“Keep him out of the light, he hates bright light, especially sunlight, it’ll kill him. And don’t give him any water, don’t get him wet. But the most important rule, the rule you can never forget, no matter how much he cries, no matter how much he begs, never, never feed him after midnight.”
One late summer night in 1985, a young man took his pregnant wife to see the re-release of the hit film Gremlins. His wife would later recall finding the film “gross and dumb” and would not rent it for her young son a few years later. “You already saw it once,” she would say, as he was present in the womb when she saw it. That unborn child, I have on good authority, loved it and considers it “the first movie I ever saw in the theater.” The good authority is me, because I was the fetus! Anyway, good writing should feel personal, so that’s why I told you that story about me being a fetus. Let’s talk about Gremlins.
It goes without saying that this is a beloved movie by many, which makes sense because it’s tons of fun. The practical effects are pretty incredible and hold up better than a lot of the CGI laden blockbusters of the past few years (I’m looking at you specifically, Star Wars prequels). It’s also unabashedly dark for a family movie, which is something I miss terribly. Apparently, the original screenplay was gruesome as all hell, with characters that survive in the theatrical version getting beheaded and dogs getting killed, even a scene where the gremlins invade a McDonald’s and start eating the customers. That might have been a very fun movie, but it probably would have been harder to make money off of merchandising for children, which wound up being a big part of this movie’s legacy and successes.
Let’s talk about Phoebe Cates’s character’s backstory for a minute. She hates Christmas, and for most of the movie we’re not entirely sure why, but surely she must have some reason. Well, we do find out, and boy is it a doozy. SPOILERS: it turns out her dad decided to surprise the family by dressing as Santa and coming down the chimney with a bag of presents. While inside, he slips and breaks his neck and they don’t find him until they light a fire and discover a very disturbing burning smell. It’s great macabre humor and also extremely upsetting, and a lot for a kids movie. I kinda see why my mom didn’t like it, but I love it.
The cast is a pretty solid collection of great 80’s actors, from Phoebe Cates and Judge Reinhold, both relatively fresh off the classic Fast Times at Ridgemont High, to Dick Miller (Chopping Mall!) and Hoyt Axton (he cowrote “Joy To the World” by Three Dog Night and showed up in a lot of things). Even little Corey Feldman shows up, a big year for him with this and Friday the 13th Part IV where he plays young Tommy Jarvis. Though this will likely be what Joe Dante is best remembered for, and it is great, I think The ‘Burbs and Gremlins 2: The New Batch are a little bit better (Gremlins 2 is especially wild). Joe Dante is one of the best at mixing horror and comedy and it’s a shame he’s fallen off a bit over the last 20 years.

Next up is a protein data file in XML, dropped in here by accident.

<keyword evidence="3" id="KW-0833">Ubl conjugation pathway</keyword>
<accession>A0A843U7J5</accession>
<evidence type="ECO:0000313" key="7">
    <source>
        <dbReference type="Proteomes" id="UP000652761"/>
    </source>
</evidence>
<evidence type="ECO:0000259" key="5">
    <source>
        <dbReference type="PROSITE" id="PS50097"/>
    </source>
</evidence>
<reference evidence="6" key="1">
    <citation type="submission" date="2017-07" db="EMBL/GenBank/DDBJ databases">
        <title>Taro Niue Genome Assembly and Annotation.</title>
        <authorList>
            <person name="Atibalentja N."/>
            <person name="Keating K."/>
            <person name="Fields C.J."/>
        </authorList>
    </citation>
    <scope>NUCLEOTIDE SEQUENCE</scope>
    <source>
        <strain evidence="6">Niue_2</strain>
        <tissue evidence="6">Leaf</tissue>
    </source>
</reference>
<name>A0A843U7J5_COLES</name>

Should I Show This To My Five Year-Old?
As I said, I saw this as a fetus, and I turned out great. It seems like you can’t even cross the street without running into someone talking about how well-balanced and put together I am. I suppose my question for you is, why haven’t you already shown this to your child? This is a family Christmas classic. Perhaps the best Christmas movie ever released in June, and definitely the best family movie ever released on the same day as Ghostbusters. This movie is a great object lesson for your child about the responsibilities that come with raising pets and the trouble that you can find yourself in if you don’t care for them properly. The benefits to showing this to your children are almost impossible to count, Mom, so definitely rent it for your young son when he asks. Don’t make him wait until he’s in junior high and he has to find it taped off of HBO at his grandparent’s house and watch it at night. Why not rent Edward Scissorhands for your child too, so he doesn’t have to see it for the first time as soon as Gremlins finishes on the same VHS tape.
I would be surprised if you hadn’t seen this yet, so there’s not much more to say. Yes, it’s partially responsible for the PG-13 rating coming into existence. Yes, it’s still pretty gruesome for a family movie. Yes, it’s a lot of fun and deserves to be on rotation as much as A Christmas Story, Elf, It’s A Wonderful Life (which cameos here), Shrek the Halls (the Shrek Christmas special from TV), and whatever else you people watch. Check it out, and if you already have, check it out again. Get your neighbors together and put it on, strengthen your ties to the community. You’ll be the fun Gremlins neighbor. Everyone loves that neighbor. Do it. You’ll love it. Okay, bye until next time.
Greg Orme is a comedian/writer based out of Salt Lake City, where he lives with his five plants. You should follow him on Twitter if you aren’t already.
There are a million Gremlins branded items to buy, but if you haven’t seen the movies in awhile you can get both, plus Goonies, below. 80s Baby may receive a commission.